Weight gain has a latency period. The effect that eating has on weight gain can vary greatly depending on the following factors: energy (calorie) density of foods, exercise regimen, amount of water intake, amount of salt contained in the food, time of day eaten, age of individual, individual's country of origin, individual's overall stress level, and amount of water retention in ankles/feet. Typical latency periods vary from three days to two weeks after ingestion.
Having excess fat is a common condition, especially where food supplies are plentiful and lifestyles are sedentary. As much as 64% of the United States adult population is considered either overweight or obese, and this percentage has increased over the last four decades.
Gaining weight can cause the following effects, dependent on the variable listed above, but are generally limited to:
- Increase in body fat percentage
- Increase in muscle mass
- Increase in body hydration levels
- Increase in breast size
In more extreme cases:
- A noticeably larger stomach
- The abdomen will bulge outward and upward, creating a distended midsection
A simple formula for gaining weight by increase in body fat is given based on the simple fact that it takes 3,500 calories to make one pound of fat.
where w is the amount of weight, in pounds, you want to gain, t is the amount of time, in weeks, you want to gain that weight in, r is your regular daily caloric intake, and N is the number of calories you will need to consume per day to gain w pounds in t weeks. The constant 3500 represents the aforementioned fact that it takes 3,500 calories to make one pound of fat. The constant 7 represents that there are seven days in one week.
Assume for a moment that in the above formula, w=12, t=4, and r=2000. Thus the equation becomes 12⁄4 × 3500 ÷ 7 + 2000 = N Working in order from left to right, we first solve for the fraction. 12÷4=3, so that part of the equation becomes a 3. The next step is to multiply by 3500. 3500×3=10500, so now, having solved half the equation, we are left with 10500 ÷ 7 + r = N. From here we divide by 7. 10500÷7=1500, so now we are left with 1500+2000=N, so N=3500. Thus, in order to gain twelve pounds in four weeks, with a regular per-day caloric intake of 2000 calories, a person should consume 3500 calories per day.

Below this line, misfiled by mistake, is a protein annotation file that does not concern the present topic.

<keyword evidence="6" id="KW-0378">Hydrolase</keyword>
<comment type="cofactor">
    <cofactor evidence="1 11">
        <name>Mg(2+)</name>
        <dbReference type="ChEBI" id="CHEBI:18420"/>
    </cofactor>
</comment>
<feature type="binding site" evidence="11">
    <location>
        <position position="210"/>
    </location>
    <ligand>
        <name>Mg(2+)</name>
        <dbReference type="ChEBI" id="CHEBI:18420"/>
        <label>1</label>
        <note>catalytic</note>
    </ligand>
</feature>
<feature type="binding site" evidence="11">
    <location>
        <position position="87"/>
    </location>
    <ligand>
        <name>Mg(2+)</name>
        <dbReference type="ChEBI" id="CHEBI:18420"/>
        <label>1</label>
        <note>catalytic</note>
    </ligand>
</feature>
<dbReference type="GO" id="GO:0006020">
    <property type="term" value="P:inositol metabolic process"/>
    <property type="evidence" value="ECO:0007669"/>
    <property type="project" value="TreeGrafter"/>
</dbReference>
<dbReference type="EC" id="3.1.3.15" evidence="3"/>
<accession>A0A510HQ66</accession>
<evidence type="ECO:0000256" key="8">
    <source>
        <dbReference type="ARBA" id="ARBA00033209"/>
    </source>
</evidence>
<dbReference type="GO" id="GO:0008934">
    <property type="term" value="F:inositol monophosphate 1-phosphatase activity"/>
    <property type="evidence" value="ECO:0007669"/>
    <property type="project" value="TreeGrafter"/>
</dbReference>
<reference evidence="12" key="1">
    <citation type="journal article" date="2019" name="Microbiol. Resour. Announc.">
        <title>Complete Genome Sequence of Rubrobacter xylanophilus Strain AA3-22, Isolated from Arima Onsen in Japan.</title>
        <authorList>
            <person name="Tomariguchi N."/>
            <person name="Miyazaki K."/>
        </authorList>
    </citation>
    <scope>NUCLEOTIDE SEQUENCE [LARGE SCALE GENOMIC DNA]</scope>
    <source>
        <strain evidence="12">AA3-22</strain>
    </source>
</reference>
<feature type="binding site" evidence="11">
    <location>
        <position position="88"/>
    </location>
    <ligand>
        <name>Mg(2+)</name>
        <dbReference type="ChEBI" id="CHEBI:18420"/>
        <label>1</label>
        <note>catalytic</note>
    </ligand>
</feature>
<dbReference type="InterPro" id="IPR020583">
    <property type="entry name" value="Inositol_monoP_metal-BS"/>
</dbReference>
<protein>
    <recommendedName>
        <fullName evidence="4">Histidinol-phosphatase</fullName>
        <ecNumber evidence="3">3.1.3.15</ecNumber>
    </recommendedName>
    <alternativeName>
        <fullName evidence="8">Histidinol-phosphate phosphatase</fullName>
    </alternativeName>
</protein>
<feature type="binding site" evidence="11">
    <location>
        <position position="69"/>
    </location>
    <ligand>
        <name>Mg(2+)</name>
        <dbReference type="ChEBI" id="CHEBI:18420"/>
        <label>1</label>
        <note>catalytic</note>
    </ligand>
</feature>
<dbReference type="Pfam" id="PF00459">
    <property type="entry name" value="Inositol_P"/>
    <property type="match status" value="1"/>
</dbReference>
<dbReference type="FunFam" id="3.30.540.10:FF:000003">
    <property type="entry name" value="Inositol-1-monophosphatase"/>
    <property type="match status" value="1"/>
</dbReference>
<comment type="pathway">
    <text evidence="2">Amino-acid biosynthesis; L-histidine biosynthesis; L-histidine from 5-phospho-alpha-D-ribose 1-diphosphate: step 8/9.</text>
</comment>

- Problems with above
Obviously this is purely hypothetical and takes no account of calories burned, but the formula provides a rough estimate of how many calories a person should increase their daily intake by.
In regards to adipose tissue increases, a person generally gains fat-related weight by increasing food consumption, becoming physically inactive, or both. When energy intake exceeds energy expenditure (when the body is in positive energy balance), the body can store the excess energy in a dense, high-energy form as fat. One pound of fat represents 3500 calories, so over time, excessive energy intake and/or lack of exercise can contribute to fat gain and obesity. A study, involving more than 12,000 people tracked over 32 years, found that social networks play a surprisingly powerful role in determining an individual's chances of gaining weight, transmitting an increased risk of becoming obese from wives to husbands, from brothers to brothers and from friends to friends.  The human microbiota facilitates fermentation of indigestible carbohydrates to short-chain fatty acids, SCFAs, contributing to weight gain. A change in the proportion of Bacteroidetes and Firmicutes may determine host’s risk of obesity.